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News Update
23-12-04, 22:57
Pentagon warns EU on sale of arms to China

By Peter Spiegel in London

Financial Times

December 23 2004

The Pentagon is increasing pressure on European allies over weapons sales to China, warning that lifting the European Union arms embargo on Beijing could lead to a curtailment of military technology co-operation between the US and Europe.

The EU signalled at this month's Brussels summit that it intended to lift the embargo - in place since Tiananmen Square in 1989 - perhaps as early as the first half of next year.

But Pentagon officials said EU members should expect a "very powerful reaction", particularly in Congress, if the embargo was removed. "This has the potential to be a big brawl," said a senior Pentagon official involved in China policy.

"They're talking about helping the Chinese kill Americans more effectively," said the Pentagon official. "This is not what Europeans should be doing."

Defence officials said the most likely reaction would be a withdrawal of Bush administration backing for new measures to improve military technology transfers to European allies.

"If a situation arises where European systems are pointed at American personnel and platforms, one cannot just assume we're going to continue our arm sales," said a second senior Pentagon official. "Efforts we've made to open, widen, deepen transatlantic defence industrial trade are going to be circumscribed."

Such a move would hit the UK harder than any other European ally because of its increasing reliance on US military technology to keep its weapons systems at the cutting edge. Just three months ago, Britain won congressional backing for special preferred status when applying to gain access to US military technologies, a status that could be rescinded.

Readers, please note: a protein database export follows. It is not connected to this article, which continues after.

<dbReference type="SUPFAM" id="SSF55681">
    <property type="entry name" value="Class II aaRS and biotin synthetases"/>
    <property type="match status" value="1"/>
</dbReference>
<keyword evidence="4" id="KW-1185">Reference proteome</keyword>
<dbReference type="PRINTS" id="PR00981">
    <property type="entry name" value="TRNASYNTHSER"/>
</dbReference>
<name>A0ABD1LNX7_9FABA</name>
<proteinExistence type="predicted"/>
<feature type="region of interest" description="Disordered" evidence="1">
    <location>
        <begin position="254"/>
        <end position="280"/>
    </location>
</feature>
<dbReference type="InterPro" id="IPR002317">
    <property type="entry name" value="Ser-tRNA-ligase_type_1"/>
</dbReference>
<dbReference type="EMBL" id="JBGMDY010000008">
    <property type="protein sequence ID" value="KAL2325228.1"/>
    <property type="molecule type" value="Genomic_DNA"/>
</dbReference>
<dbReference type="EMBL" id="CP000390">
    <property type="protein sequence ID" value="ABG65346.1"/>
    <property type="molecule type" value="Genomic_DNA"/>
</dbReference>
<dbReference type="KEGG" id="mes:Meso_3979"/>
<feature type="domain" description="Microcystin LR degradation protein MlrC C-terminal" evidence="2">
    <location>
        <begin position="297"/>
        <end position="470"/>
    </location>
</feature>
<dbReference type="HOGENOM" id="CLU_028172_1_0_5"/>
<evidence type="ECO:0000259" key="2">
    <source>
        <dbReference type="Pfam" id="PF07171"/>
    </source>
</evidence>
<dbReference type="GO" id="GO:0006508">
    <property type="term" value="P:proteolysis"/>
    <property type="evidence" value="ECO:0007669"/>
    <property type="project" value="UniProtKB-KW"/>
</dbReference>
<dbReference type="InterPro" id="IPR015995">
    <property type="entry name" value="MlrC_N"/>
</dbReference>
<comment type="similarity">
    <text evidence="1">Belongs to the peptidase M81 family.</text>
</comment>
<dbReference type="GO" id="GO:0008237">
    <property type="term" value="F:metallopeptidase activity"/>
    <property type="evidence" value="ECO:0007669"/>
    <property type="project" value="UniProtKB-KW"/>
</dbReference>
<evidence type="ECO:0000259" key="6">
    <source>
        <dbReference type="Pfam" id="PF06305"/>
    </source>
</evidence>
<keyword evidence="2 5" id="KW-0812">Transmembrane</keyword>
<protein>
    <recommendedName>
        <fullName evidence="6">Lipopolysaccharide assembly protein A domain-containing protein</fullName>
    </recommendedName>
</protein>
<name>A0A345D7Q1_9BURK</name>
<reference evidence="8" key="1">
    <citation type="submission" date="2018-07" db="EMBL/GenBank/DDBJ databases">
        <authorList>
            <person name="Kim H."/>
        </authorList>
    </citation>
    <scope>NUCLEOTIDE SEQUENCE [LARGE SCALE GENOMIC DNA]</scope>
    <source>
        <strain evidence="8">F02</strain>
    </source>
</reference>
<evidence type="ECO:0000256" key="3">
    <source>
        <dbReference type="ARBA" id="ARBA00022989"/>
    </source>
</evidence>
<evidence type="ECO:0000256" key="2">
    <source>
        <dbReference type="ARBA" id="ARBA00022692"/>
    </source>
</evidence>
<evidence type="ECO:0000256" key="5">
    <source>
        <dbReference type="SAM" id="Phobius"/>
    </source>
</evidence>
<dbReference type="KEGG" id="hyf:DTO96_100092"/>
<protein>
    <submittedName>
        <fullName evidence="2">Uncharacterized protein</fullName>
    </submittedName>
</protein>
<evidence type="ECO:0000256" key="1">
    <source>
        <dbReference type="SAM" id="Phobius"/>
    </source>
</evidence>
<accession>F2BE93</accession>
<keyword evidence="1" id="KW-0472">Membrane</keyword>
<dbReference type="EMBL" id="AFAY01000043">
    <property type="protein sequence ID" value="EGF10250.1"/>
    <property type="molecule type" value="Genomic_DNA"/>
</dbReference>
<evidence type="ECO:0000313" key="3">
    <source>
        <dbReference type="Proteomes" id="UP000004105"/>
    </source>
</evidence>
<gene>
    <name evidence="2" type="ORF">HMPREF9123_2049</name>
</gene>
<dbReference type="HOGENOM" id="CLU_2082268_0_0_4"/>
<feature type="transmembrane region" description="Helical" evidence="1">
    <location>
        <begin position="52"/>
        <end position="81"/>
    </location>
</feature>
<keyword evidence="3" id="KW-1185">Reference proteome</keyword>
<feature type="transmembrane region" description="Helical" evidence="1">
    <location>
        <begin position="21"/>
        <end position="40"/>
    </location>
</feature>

Any US retaliation could also hit the UK defence industry disproportionately hard because the two biggest foreign Pentagon suppliers - BAE Systems and Rolls-Royce - are British.

In recent weeks, the UK government has tried to defuse the brewing transatlantic row by mounting a diplomatic offensive aimed at convincing Washington that the embargo's end would not lead to a flood of new exports to Beijing.

The UK effort, which consisted of a mission to Washington last week, has included British promotion of an EU "code of conduct" and other restrictions that would purportedly limit and track weapons sales to China even after the end of the embargo.

The standoff has once again put the UK in the awkward role of transatlantic intermediary, a position it has repeatedly found itself since the war in Iraq. British officials have argued that US backing for a transparent export control regime would stymie French efforts to make weapons sales more opaque.

But Pentagon opponents said the UK-backed measures were inadequate, and expressed frustration with British efforts. "The British are sort of going with the flow, and that we're disappointed with," said the senior Pentagon official. "They pick issues on which they want to be good Europeans; this is not a good one to pick."

The UK foreign office declined to comment on the specifics of last week's mission to Washington.